Sam Bell worked tirelessly through the COVID-19 pandemic as a key worker, juggling not one but two apprenticeships. She tells us about the stabile and understanding qualities her TA, Emma Jones, brought to her experience and her aspirations to work for the NHS now she’s qualified.
Hello Sam! Could you tell us a little bit about yourself?
Hi, my name’s Sam Bell. I’ve been working as a health care assistant at Hengoed Park for five years.
How long have you been learning with us?
I started my Level 2 in November 2017, and I started my Level 3 about 18 months ago.
Did you enjoy the apprenticeship?
I did, actually. There were a few difficult moments when I was balancing life, work, and the qualification aswell. But Emma convinced me when I thought ‘I’m not doing it anymore.’ She said ‘come on now, you’re doing it anyway. What’s the point in not getting the qualification at the same time?’ And I thought ‘she’s right, why not?’
It is difficult trying to juggle everything.
Most of the time, it’s okay but when you’ve got birthdays or other events coming up in your personal life – I just found it overwhelming.
Was there anything in particular that you really enjoyed about the apprenticeship?
I’m not sure if it was because I get on with Emma really well, but I never felt uncomfortable during the observations. She’d say, ‘look how much you actually do, and you don’t realise you’re doing it as part of your daily life.’
It makes such a difference when you get on with your Training Advisor, doesn’t it?
It really does. When I started my Level 3, it was with a different company, and I had a word with my manager. I said, ‘I’m not doing my Level 3 unless I’m working with TSW or Emma.’ It worked out very well for me – two weeks later, Emma gave me a call. That’s the only reason I did the Level 3.
Emma will be chuffed to hear that! Has the apprenticeship improved how you do your job? Can you see parallels between your job and the course?
100%. It’s been good for understanding procedures and policies, so I know I’m following all the guidelines.
Were there others learning with you?
There were quite a few girls from my company studying with TSW, but they were working with other training providers too. For Level 2, there were three of us that started at the same time. For Level 3, I was the only one to start at that particular time because it was a new qualification for Emma to be teaching too.
Did you feel part of a community while you were learning?
Yeah I did, because I could talk to the others and ask ‘how are you doing this?’ and Emma kept me really well informed too. We’d always have regular chats and texts, so I was never out of the loop. I had 100% support there.
Let’s talk about Emma…
I think I’ve been through more with Emma than I’ve been through with most of my colleagues. I can’t speak any highly of her. She gives 100% in her job and always goes above and beyond.
Because she’s so easy to approach, and she’s got one of those voices that helps to calm things, when I felt overwhelmed, she’d always say, ‘You can do it! Let’s just take our time and do this much this week.’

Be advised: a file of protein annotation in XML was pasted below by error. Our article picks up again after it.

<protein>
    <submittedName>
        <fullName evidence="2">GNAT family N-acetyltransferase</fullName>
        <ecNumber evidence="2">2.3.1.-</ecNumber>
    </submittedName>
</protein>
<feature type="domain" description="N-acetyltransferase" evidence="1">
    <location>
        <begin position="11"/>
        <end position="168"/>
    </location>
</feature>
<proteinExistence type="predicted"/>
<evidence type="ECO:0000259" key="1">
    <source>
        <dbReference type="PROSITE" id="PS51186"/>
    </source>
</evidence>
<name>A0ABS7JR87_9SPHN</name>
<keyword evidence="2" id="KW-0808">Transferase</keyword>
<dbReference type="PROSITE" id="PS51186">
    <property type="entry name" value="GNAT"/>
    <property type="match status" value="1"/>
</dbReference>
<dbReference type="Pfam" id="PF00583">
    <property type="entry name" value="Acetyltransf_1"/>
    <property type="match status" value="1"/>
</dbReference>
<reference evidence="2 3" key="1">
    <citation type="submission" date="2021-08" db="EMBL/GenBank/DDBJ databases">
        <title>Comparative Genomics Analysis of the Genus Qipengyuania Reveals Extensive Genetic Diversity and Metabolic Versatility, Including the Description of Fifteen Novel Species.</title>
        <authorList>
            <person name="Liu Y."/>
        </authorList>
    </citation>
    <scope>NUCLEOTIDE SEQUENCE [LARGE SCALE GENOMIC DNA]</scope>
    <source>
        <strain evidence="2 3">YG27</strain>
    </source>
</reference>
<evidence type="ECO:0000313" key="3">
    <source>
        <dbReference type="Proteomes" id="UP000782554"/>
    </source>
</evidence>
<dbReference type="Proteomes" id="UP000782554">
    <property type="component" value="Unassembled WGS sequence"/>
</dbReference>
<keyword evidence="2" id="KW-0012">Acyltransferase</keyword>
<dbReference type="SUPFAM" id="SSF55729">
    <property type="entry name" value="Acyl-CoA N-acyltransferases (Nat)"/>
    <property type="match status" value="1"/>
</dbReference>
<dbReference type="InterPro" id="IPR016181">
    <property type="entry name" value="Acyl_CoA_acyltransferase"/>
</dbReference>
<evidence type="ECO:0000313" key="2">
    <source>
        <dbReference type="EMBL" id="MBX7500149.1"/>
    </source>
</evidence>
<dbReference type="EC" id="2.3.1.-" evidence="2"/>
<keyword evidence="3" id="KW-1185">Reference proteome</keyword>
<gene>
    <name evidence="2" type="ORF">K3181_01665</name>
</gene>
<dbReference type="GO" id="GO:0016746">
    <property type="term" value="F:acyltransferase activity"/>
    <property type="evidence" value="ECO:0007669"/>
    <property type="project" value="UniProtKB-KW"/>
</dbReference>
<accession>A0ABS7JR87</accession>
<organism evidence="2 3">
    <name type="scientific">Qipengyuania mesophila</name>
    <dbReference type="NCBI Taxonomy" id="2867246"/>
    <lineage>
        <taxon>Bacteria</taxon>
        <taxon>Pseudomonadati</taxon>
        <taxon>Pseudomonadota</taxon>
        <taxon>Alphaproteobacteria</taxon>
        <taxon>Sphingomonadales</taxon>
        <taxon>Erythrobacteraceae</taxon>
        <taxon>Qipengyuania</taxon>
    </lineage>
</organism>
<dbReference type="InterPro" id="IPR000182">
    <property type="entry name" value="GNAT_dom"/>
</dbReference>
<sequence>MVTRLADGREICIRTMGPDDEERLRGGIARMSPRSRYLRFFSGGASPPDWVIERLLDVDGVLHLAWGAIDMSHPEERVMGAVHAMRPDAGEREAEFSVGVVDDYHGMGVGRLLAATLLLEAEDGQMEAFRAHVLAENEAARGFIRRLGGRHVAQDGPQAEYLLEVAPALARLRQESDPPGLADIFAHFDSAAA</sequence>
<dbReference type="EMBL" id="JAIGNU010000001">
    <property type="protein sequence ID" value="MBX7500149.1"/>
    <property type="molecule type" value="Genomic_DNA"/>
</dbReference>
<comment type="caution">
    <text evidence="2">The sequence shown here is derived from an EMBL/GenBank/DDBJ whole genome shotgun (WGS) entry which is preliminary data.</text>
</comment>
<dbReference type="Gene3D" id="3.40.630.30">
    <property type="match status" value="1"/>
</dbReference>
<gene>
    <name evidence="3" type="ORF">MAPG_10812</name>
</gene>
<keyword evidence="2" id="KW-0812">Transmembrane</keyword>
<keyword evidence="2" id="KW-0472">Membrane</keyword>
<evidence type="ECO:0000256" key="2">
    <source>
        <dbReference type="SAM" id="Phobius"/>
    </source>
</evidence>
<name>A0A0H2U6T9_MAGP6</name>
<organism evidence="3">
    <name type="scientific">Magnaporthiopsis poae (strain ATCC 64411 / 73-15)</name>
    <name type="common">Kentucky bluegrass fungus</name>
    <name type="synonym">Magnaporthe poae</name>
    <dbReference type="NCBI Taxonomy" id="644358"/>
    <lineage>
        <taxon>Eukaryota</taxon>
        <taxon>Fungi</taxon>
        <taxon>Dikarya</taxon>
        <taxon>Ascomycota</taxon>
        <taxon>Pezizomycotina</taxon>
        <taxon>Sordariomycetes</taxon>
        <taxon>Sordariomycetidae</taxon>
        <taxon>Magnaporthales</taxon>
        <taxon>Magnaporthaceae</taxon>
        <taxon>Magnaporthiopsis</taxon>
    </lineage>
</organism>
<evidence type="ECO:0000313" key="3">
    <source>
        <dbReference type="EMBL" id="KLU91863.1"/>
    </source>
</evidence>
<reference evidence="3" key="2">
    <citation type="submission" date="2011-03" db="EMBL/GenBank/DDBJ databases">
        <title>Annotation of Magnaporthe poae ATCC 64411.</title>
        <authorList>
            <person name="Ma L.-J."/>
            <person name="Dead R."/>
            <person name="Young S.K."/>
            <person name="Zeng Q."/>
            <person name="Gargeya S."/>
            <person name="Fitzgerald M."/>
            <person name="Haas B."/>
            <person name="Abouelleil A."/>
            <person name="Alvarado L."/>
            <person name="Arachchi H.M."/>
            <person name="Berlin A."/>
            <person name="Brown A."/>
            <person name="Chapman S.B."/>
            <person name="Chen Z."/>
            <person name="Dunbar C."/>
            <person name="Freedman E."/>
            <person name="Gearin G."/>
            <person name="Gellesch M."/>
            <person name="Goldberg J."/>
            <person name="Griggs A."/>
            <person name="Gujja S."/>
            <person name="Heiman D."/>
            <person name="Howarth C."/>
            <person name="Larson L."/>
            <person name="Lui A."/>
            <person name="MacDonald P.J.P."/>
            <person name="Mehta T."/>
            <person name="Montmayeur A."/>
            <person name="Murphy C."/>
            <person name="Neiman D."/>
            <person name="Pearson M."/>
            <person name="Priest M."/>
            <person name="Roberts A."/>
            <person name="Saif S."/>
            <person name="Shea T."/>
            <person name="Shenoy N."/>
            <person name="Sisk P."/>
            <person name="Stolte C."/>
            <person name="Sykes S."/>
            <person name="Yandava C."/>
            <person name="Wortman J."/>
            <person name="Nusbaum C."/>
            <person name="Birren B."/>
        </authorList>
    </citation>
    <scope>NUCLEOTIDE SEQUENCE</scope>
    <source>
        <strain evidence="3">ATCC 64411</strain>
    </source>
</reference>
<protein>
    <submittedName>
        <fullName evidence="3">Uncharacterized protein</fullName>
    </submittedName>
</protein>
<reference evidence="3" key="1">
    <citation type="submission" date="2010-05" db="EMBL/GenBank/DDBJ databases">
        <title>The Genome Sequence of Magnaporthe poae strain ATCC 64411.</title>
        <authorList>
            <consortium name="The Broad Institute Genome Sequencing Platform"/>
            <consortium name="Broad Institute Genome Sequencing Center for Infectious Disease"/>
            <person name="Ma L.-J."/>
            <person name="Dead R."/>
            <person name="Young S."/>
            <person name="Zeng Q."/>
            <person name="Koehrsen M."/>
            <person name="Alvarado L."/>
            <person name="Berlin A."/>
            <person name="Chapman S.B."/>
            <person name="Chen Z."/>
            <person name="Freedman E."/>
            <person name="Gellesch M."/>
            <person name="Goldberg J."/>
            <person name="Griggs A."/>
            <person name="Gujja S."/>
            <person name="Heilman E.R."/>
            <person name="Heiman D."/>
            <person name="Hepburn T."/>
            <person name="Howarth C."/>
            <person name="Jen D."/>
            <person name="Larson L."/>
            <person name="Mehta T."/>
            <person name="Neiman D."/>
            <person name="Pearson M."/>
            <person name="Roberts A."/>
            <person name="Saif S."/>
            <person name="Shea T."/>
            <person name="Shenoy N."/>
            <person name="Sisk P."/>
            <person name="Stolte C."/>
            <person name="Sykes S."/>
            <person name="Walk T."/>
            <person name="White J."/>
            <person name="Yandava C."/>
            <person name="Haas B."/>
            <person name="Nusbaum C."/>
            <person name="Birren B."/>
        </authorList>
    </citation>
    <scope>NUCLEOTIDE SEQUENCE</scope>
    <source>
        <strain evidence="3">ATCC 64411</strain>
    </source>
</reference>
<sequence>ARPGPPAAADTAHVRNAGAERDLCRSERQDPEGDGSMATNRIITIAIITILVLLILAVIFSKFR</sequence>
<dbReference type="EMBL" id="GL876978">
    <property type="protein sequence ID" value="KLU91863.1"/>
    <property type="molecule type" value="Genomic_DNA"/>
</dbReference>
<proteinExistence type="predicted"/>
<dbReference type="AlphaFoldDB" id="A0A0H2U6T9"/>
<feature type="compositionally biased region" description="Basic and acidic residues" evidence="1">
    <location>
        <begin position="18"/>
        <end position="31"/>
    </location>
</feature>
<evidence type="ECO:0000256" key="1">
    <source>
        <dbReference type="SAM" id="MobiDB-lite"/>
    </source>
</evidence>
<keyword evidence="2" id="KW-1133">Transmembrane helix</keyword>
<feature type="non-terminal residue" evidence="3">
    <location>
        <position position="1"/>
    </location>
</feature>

And by the time I’d finished talking to her, I thought, ‘I’m fine, I can do this.’
I’m always saying to my colleagues, ‘if you’re going to do this course, ask for Emma.’
I don’t think she gives herself enough credit for how well she works, especially doing a new qualification because we were almost learning together.
She always made sure she came in for my appointments when I was working so I didn’t have to come into work on my days off too.
You were working as a frontline worker through the pandemic. How was that? Were you doing that while you were learning?
Yes, doing that while I was learning as well!
I always say that I love pressure and I love challenges. The more pressure I’m under, the better I work – I’m not sure how.
The beginning of the pandemic, I can honestly say, was the roughest three months of my life yet. I was more scared of bringing the pandemic home to my family than I was working with it.
What motivates you to learn?
It shows me that I’ve got enough insight and knowledge to make sure that my residents are well cared for and not at any risk at any time, from anybody or anything. I know that my residents are happy and healthy, and it helps me know I’m doing my job well.
Do you think doing an apprenticeship has changed your life in any way?
There’s so much legislation and policies and procedures in healthcare, I don’t think I’ll know everything because it continually changes. But there were a few moments where legislation did change, and I could challenge my supervisor – it gave me the confidence to say ‘no’ because I know that’s not right.
What advice would you give to people thinking of taking up an apprenticeship?
Definitely do it because you’re doing the job anyway. You’re doing the best job you can for your residents and for your family too because it gives you insights into how you’ve got to look after adults and children. What I’m learning is for vulnerable adults, but it runs parallel with looking after children as well, doesn’t it?
What are your career aspirations? Where will we see you in 10 years’ time?
In 10 years’ time, I’d love to be working for the NHS. Because I’ve got my Level 3 now, it’s easier to get into other healthcare sectors too. Maybe nursing? By doing the course, it’s opened doors for me. I’ve got the basis and the core there if I want to go into anything else now.
But right now, I’m sitting back and chilling a bit.
You sound like you deserve it! We’re excited to see where you go from here, Sam.